VOL. 126 | NO. 247 | Tuesday, December 20, 2011
Court Schedules Health Care Arguments
By JESSE J. HOLLAND
WASHINGTON (AP) – The Supreme Court announced Monday, Dec. 19, that it will use an unprecedented week’s worth of argument time in late March to decide the constitutionality of President Barack Obama’s historic health care overhaul before the 2012 presidential elections.
The high court scheduled arguments for March 26 to 28 over the Patient Protection and Affordable Care Act, which aims to provide health insurance to more than 30 million previously uninsured Americans. The arguments fill the entire court calendar that week with nothing but debate over Obama’s signature domestic health care achievement.
With the March dates set, it means a final decision on the massive health care overhaul will likely come before Independence Day in the middle of Obama’s re-election campaign. The new law has been vigorously opposed by all of Obama’s prospective GOP opponents. Republicans have branded the law unconstitutional since before Obama signed it in a March 2010 ceremony.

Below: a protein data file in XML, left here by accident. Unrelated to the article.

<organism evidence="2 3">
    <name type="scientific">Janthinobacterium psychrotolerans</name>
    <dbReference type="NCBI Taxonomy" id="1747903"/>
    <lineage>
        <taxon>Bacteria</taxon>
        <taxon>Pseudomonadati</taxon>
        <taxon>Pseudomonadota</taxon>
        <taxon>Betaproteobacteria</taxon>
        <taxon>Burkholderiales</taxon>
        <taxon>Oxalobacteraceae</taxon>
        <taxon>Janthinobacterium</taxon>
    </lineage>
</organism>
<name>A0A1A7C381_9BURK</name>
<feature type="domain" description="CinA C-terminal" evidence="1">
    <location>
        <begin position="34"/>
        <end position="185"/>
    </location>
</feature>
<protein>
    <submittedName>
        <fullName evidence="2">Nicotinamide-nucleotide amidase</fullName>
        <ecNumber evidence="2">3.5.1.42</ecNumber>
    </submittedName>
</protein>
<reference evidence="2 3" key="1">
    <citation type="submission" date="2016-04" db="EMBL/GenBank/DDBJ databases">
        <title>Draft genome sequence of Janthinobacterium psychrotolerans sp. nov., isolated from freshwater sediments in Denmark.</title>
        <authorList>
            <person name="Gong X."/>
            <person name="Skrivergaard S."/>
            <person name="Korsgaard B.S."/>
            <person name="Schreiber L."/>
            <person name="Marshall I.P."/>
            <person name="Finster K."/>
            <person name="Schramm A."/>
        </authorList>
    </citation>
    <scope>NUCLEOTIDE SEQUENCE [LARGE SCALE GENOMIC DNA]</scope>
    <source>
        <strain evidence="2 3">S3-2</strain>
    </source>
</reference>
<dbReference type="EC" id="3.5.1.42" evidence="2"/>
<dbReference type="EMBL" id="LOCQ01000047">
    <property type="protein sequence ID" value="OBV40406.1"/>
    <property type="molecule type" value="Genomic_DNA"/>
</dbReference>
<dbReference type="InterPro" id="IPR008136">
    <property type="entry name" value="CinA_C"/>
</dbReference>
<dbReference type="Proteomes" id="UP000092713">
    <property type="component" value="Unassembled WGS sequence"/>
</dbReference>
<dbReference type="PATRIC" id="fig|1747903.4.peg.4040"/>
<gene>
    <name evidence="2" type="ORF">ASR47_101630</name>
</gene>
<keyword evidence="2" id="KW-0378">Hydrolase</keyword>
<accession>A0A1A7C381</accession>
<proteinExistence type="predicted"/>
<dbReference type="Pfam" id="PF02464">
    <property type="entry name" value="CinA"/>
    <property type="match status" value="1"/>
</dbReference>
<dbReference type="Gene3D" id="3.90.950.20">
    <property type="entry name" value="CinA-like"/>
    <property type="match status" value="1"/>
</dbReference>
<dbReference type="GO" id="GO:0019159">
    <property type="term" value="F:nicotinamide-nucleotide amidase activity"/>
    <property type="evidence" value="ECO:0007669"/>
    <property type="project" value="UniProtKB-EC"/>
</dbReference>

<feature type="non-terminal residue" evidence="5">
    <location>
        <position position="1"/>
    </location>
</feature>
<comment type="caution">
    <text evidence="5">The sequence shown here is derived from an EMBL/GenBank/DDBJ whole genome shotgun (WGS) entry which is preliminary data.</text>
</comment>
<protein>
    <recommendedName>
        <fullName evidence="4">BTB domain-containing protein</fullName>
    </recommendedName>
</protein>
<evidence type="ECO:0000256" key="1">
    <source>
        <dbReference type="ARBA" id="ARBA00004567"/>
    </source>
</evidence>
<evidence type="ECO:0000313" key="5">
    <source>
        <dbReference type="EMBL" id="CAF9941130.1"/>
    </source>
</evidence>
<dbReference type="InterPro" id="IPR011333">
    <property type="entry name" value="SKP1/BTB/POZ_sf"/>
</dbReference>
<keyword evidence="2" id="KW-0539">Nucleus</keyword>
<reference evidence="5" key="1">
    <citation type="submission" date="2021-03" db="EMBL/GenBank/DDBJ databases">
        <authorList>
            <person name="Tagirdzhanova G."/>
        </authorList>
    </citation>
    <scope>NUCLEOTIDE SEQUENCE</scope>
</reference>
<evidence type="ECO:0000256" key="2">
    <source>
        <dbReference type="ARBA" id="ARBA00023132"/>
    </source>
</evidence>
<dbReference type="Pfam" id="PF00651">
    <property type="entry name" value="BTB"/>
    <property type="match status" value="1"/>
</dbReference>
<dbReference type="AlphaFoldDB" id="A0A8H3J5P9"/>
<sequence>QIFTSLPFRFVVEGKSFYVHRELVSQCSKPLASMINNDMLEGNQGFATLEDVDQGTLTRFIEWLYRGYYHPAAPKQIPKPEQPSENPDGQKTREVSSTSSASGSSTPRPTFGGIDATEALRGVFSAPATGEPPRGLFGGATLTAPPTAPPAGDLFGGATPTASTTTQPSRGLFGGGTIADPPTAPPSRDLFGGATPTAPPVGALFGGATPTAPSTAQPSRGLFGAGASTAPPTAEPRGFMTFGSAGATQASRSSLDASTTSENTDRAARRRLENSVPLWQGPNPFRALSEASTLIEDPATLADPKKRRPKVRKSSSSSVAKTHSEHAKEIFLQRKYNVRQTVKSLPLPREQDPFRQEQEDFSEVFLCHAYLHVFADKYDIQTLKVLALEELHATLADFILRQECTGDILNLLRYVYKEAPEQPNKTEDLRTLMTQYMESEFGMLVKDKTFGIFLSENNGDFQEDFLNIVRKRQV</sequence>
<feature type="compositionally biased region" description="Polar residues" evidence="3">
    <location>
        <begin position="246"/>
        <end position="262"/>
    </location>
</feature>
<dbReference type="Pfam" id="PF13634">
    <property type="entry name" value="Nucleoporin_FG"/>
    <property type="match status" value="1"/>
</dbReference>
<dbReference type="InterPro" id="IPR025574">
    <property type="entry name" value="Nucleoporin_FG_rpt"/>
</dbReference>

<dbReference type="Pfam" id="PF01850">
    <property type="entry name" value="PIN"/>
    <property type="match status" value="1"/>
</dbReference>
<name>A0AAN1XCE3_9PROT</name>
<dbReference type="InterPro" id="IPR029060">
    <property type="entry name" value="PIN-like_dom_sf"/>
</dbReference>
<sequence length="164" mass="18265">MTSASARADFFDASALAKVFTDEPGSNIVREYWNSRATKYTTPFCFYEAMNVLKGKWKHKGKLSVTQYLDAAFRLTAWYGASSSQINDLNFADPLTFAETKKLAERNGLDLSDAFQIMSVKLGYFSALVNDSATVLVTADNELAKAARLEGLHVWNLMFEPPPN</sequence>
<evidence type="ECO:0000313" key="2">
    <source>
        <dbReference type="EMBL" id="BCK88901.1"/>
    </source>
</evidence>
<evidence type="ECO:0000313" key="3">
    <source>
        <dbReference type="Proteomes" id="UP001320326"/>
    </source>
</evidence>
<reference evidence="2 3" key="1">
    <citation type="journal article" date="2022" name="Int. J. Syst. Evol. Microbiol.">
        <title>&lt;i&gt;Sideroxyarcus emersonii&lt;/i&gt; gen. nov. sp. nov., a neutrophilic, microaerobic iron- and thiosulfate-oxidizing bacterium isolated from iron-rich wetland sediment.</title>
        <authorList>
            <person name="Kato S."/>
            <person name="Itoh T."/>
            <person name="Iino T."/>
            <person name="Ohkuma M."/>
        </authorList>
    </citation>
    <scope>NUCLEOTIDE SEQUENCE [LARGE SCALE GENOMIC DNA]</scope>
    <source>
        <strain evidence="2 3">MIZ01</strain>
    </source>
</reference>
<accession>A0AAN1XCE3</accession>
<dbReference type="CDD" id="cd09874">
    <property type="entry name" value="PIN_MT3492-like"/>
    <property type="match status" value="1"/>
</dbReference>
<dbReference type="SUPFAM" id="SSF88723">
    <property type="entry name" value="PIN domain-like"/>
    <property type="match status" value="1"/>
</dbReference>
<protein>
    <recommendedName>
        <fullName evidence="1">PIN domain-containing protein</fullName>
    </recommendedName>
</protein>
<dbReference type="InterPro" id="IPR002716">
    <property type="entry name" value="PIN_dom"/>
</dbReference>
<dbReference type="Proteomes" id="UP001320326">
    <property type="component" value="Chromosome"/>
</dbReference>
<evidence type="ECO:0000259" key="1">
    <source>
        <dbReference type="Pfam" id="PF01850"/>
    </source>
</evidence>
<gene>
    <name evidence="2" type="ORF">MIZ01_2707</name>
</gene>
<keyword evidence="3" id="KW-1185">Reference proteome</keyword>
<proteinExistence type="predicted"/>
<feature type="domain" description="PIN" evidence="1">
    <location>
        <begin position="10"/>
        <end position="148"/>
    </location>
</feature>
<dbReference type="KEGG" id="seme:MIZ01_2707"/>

In an extraordinary move, the justices are hearing more than five hours of arguments over the health care overhaul. In the modern era, the last time the court increased that time anywhere near this much was in 2003 for consideration of the McCain-Feingold campaign finance overhaul. That case consumed four hours of argument.
The court also will look at the expansion of the joint federal-state Medicaid program that provides health care to poorer Americans, even though no lower court called that provision into question. Florida and 25 other states argued unsuccessfully in lower courts that the law goes too far in coercing them to participate by threatening a cutoff of federal money. The states contend the law violates the Constitution.
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